Exactly where I want to be

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A reflection by Chris Nolan, an AmeriCorps member who works on the Home Repair team.

“Here at Asheville Area Habitat for Humanity, the first half of my year of service has felt like coming home to a place I’ve never been. In my first job out of college, I worked on a farm whose customer base was primarily people of considerable privilege, I loved the work I was doing and the people I worked

with, but felt that overall what I was doing was lacking in impact and mission. Since leaving my home state I have been looking for that community and satisfaction from a hard day’s work that I felt on the farm, and after a few years of searching ended up where I am now. Here on the Home Repair team, the

work we do every day has a visible, tangible, and sometimes emotional impact on some of the most underserved and unseen members of our community. In this role I have begun to learn exactly the sort of skills I need, from framing to finishing and everything along the way. I am starting to see a house as not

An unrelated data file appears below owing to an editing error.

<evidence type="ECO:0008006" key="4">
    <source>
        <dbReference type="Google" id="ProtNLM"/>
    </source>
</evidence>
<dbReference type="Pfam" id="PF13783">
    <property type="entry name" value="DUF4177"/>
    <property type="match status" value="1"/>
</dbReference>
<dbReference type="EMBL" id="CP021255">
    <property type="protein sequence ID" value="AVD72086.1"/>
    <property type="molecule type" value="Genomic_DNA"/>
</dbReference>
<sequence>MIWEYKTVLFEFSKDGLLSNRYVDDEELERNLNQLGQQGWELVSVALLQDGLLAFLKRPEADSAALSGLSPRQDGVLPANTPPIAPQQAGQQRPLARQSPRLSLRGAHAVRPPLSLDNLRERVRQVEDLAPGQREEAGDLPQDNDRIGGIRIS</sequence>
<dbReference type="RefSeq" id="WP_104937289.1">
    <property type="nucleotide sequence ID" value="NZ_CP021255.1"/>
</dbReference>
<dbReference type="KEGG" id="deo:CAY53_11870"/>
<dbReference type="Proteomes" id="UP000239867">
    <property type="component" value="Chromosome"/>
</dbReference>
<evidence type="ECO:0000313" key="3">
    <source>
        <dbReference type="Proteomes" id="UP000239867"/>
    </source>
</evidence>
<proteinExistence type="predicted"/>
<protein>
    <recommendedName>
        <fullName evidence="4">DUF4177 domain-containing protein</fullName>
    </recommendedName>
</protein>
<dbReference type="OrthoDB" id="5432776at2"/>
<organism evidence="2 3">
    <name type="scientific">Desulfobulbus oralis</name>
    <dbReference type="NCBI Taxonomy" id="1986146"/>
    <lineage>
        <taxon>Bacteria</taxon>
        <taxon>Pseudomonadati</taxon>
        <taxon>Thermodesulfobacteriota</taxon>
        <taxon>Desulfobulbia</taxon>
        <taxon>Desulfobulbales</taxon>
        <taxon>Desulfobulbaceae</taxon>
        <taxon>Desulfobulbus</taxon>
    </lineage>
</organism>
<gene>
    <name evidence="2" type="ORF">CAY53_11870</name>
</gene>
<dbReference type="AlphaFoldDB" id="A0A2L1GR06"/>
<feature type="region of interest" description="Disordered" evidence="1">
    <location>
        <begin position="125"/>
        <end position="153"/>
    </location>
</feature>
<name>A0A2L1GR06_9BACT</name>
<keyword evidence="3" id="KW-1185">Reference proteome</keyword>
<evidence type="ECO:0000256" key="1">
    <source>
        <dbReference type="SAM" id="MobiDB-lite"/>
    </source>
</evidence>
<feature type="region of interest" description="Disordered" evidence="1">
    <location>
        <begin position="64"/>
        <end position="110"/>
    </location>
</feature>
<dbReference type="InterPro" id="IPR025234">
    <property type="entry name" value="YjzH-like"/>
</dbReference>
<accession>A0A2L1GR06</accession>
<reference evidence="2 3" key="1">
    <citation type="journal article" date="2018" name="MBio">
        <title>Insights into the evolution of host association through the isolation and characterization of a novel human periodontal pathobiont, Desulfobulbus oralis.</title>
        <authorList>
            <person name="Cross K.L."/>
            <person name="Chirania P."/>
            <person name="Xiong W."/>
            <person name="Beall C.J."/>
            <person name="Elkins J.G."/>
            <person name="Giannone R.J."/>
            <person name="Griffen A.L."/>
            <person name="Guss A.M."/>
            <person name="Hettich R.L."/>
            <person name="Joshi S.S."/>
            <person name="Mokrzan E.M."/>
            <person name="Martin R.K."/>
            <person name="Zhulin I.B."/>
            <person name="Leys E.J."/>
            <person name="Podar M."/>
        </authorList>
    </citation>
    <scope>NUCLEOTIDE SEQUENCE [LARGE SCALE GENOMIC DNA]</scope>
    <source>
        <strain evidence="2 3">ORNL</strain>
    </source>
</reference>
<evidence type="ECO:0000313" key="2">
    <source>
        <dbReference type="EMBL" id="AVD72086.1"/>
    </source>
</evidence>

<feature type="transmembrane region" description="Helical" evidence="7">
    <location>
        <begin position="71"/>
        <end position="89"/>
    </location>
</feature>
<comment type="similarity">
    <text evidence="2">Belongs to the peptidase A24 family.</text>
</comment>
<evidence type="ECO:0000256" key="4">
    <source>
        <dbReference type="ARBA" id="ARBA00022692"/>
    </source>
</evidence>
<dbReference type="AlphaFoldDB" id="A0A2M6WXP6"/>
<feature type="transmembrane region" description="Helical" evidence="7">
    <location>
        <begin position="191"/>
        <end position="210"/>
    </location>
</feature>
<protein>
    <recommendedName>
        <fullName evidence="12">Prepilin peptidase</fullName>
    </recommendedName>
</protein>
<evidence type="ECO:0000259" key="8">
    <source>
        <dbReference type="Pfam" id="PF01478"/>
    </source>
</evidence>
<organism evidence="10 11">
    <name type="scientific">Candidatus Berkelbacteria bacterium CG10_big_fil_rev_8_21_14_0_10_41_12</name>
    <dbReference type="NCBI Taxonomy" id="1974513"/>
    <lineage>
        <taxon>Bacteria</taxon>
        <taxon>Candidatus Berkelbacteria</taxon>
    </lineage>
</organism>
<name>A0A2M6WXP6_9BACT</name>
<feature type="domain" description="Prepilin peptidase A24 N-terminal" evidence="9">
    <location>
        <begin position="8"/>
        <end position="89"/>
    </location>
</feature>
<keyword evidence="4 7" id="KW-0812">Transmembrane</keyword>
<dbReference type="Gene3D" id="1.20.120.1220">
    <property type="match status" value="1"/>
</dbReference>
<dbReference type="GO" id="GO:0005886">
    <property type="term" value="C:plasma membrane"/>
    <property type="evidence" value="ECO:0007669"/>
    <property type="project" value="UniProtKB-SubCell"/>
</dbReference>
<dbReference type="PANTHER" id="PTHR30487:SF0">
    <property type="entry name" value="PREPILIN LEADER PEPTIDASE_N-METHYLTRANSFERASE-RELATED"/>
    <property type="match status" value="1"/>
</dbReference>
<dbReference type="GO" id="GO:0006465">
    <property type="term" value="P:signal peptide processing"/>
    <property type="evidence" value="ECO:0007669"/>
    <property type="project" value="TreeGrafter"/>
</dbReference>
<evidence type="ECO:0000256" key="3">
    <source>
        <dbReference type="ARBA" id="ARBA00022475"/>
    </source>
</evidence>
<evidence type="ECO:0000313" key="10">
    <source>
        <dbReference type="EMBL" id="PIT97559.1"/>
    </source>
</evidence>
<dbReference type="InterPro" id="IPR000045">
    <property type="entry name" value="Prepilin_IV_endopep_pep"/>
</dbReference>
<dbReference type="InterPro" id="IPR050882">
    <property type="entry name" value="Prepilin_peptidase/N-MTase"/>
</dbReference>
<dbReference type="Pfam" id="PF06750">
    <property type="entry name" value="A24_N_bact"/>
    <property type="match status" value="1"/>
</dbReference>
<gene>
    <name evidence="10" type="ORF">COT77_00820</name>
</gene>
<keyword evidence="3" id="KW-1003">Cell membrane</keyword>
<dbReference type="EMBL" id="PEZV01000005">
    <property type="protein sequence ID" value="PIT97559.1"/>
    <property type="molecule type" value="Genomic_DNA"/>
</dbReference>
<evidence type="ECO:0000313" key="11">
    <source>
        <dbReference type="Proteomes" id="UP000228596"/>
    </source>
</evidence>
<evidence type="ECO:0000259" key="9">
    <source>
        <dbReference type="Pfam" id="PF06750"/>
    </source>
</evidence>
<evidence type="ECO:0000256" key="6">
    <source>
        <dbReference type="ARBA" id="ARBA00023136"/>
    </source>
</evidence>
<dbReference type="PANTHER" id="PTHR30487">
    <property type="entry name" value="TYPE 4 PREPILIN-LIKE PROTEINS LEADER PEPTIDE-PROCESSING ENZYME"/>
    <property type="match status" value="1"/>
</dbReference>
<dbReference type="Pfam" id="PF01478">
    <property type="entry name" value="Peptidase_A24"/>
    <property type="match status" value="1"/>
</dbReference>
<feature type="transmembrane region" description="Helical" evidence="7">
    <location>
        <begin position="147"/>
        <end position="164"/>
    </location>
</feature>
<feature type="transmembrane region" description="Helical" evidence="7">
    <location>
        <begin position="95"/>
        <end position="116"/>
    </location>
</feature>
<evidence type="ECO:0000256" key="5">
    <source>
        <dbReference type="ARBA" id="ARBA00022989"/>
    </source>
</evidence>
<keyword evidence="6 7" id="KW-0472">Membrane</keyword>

just a big box but a structure with layers, shedding water, bearing weight. And I have gotten to hear stories and perspectives from homeowners whose existence I would otherwise be entirely ignorant of. In Home Repair our experiences with homeowners can range wildly. Take for instance: after completing one project, I learned that one of the home residents had died the following weekend. At another project, the conditions in which the homeowner was living before our repair had me saddened and upset through dinnertime. At another, the homeowner baked us fresh cookies, played Vivaldi while we worked, and every day offered us oranges, local apples, or baked sweet potato wedges while telling us stories from her life which spanned from coast to coast, with multiple careers and degrees along the way; at yet another, the elderly homeowner was more than eager to pick up a shovel and help us move hundreds of pounds of gravel. What we see here is real, what we learn is real, and what we do is real. And it is exactly where I want to be and what I want to be doing. So to Habitat and AmeriCorps, I say thank you for the chance to be right here.”

Want to hear from other AmeriCorps members who have worked with us in the past? Watch this video.

Interested in serving as an AmeriCorps member with us starting in August 2020? We will be seeking 7 members: 4 in Construction, 1 in Family Services and 2 in volunteer services. Stay tuned for job descriptions coming to the website soon. In the meantime, feel free to contact Sheila to express interest.

 

Habitat Epitomizes Margaret Mead’s Theory

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By Ariane Kjellquist